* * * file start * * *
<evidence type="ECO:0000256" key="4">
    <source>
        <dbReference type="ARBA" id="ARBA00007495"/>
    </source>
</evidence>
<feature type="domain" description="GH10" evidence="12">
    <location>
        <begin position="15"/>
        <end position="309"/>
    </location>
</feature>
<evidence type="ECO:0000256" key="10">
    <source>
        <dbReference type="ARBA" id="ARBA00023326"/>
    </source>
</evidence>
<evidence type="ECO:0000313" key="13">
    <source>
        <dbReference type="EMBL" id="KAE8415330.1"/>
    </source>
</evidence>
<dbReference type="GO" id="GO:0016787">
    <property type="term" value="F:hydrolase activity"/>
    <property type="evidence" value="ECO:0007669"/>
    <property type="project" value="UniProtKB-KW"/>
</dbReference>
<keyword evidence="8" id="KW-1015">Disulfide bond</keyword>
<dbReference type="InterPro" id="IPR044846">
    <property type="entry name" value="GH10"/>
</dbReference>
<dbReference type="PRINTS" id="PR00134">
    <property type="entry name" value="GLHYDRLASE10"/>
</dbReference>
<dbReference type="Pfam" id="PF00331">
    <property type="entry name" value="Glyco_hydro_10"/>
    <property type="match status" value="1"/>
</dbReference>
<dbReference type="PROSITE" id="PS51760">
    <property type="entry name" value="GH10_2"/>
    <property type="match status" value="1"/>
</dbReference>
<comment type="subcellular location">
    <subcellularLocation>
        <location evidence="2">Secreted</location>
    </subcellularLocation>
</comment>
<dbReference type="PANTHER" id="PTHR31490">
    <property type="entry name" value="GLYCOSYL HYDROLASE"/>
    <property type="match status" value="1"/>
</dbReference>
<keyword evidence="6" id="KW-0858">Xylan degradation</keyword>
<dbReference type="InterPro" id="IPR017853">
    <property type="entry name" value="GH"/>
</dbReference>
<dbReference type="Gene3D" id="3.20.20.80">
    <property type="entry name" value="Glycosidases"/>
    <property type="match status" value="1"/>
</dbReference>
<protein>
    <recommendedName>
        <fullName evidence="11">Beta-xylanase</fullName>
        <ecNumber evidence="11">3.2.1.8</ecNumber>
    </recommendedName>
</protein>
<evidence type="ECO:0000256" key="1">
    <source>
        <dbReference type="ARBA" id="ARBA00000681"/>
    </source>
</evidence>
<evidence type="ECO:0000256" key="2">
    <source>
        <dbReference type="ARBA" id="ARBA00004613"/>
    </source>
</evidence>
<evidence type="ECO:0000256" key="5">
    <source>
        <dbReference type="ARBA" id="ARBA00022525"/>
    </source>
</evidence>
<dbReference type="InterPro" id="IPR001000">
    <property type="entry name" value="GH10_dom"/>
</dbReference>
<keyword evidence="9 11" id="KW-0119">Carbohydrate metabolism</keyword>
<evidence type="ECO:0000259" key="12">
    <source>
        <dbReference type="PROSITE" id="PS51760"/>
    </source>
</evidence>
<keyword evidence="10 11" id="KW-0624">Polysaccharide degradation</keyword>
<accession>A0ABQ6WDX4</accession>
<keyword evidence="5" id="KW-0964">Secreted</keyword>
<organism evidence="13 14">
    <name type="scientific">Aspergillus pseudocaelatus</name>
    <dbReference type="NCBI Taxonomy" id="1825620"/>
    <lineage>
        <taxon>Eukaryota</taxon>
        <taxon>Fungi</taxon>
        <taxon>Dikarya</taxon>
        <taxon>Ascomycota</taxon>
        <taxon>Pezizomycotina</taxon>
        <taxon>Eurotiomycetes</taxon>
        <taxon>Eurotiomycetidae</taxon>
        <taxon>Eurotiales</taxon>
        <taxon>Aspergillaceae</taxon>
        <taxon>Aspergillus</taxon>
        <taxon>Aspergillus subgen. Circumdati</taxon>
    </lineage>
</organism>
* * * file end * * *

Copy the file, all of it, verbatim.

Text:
<evidence type="ECO:0000256" key="4">
    <source>
        <dbReference type="ARBA" id="ARBA00007495"/>
    </source>
</evidence>
<feature type="domain" description="GH10" evidence="12">
    <location>
        <begin position="15"/>
        <end position="309"/>
    </location>
</feature>
<evidence type="ECO:0000256" key="10">
    <source>
        <dbReference type="ARBA" id="ARBA00023326"/>
    </source>
</evidence>
<evidence type="ECO:0000313" key="13">
    <source>
        <dbReference type="EMBL" id="KAE8415330.1"/>
    </source>
</evidence>
<dbReference type="GO" id="GO:0016787">
    <property type="term" value="F:hydrolase activity"/>
    <property type="evidence" value="ECO:0007669"/>
    <property type="project" value="UniProtKB-KW"/>
</dbReference>
<keyword evidence="8" id="KW-1015">Disulfide bond</keyword>
<dbReference type="InterPro" id="IPR044846">
    <property type="entry name" value="GH10"/>
</dbReference>
<dbReference type="PRINTS" id="PR00134">
    <property type="entry name" value="GLHYDRLASE10"/>
</dbReference>
<dbReference type="Pfam" id="PF00331">
    <property type="entry name" value="Glyco_hydro_10"/>
    <property type="match status" value="1"/>
</dbReference>
<dbReference type="PROSITE" id="PS51760">
    <property type="entry name" value="GH10_2"/>
    <property type="match status" value="1"/>
</dbReference>
<comment type="subcellular location">
    <subcellularLocation>
        <location evidence="2">Secreted</location>
    </subcellularLocation>
</comment>
<dbReference type="PANTHER" id="PTHR31490">
    <property type="entry name" value="GLYCOSYL HYDROLASE"/>
    <property type="match status" value="1"/>
</dbReference>
<keyword evidence="6" id="KW-0858">Xylan degradation</keyword>
<dbReference type="InterPro" id="IPR017853">
    <property type="entry name" value="GH"/>
</dbReference>
<dbReference type="Gene3D" id="3.20.20.80">
    <property type="entry name" value="Glycosidases"/>
    <property type="match status" value="1"/>
</dbReference>
<protein>
    <recommendedName>
        <fullName evidence="11">Beta-xylanase</fullName>
        <ecNumber evidence="11">3.2.1.8</ecNumber>
    </recommendedName>
</protein>
<evidence type="ECO:0000256" key="1">
    <source>
        <dbReference type="ARBA" id="ARBA00000681"/>
    </source>
</evidence>
<evidence type="ECO:0000256" key="2">
    <source>
        <dbReference type="ARBA" id="ARBA00004613"/>
    </source>
</evidence>
<evidence type="ECO:0000256" key="5">
    <source>
        <dbReference type="ARBA" id="ARBA00022525"/>
    </source>
</evidence>
<dbReference type="InterPro" id="IPR001000">
    <property type="entry name" value="GH10_dom"/>
</dbReference>
<keyword evidence="9 11" id="KW-0119">Carbohydrate metabolism</keyword>
<evidence type="ECO:0000259" key="12">
    <source>
        <dbReference type="PROSITE" id="PS51760"/>
    </source>
</evidence>
<keyword evidence="10 11" id="KW-0624">Polysaccharide degradation</keyword>
<accession>A0ABQ6WDX4</accession>
<keyword evidence="5" id="KW-0964">Secreted</keyword>
<organism evidence="13 14">
    <name type="scientific">Aspergillus pseudocaelatus</name>
    <dbReference type="NCBI Taxonomy" id="1825620"/>
    <lineage>
        <taxon>Eukaryota</taxon>
        <taxon>Fungi</taxon>
        <taxon>Dikarya</taxon>
        <taxon>Ascomycota</taxon>
        <taxon>Pezizomycotina</taxon>
        <taxon>Eurotiomycetes</taxon>
        <taxon>Eurotiomycetidae</taxon>
        <taxon>Eurotiales</taxon>
        <taxon>Aspergillaceae</taxon>
        <taxon>Aspergillus</taxon>
        <taxon>Aspergillus subgen. Circumdati</taxon>
    </lineage>
</organism>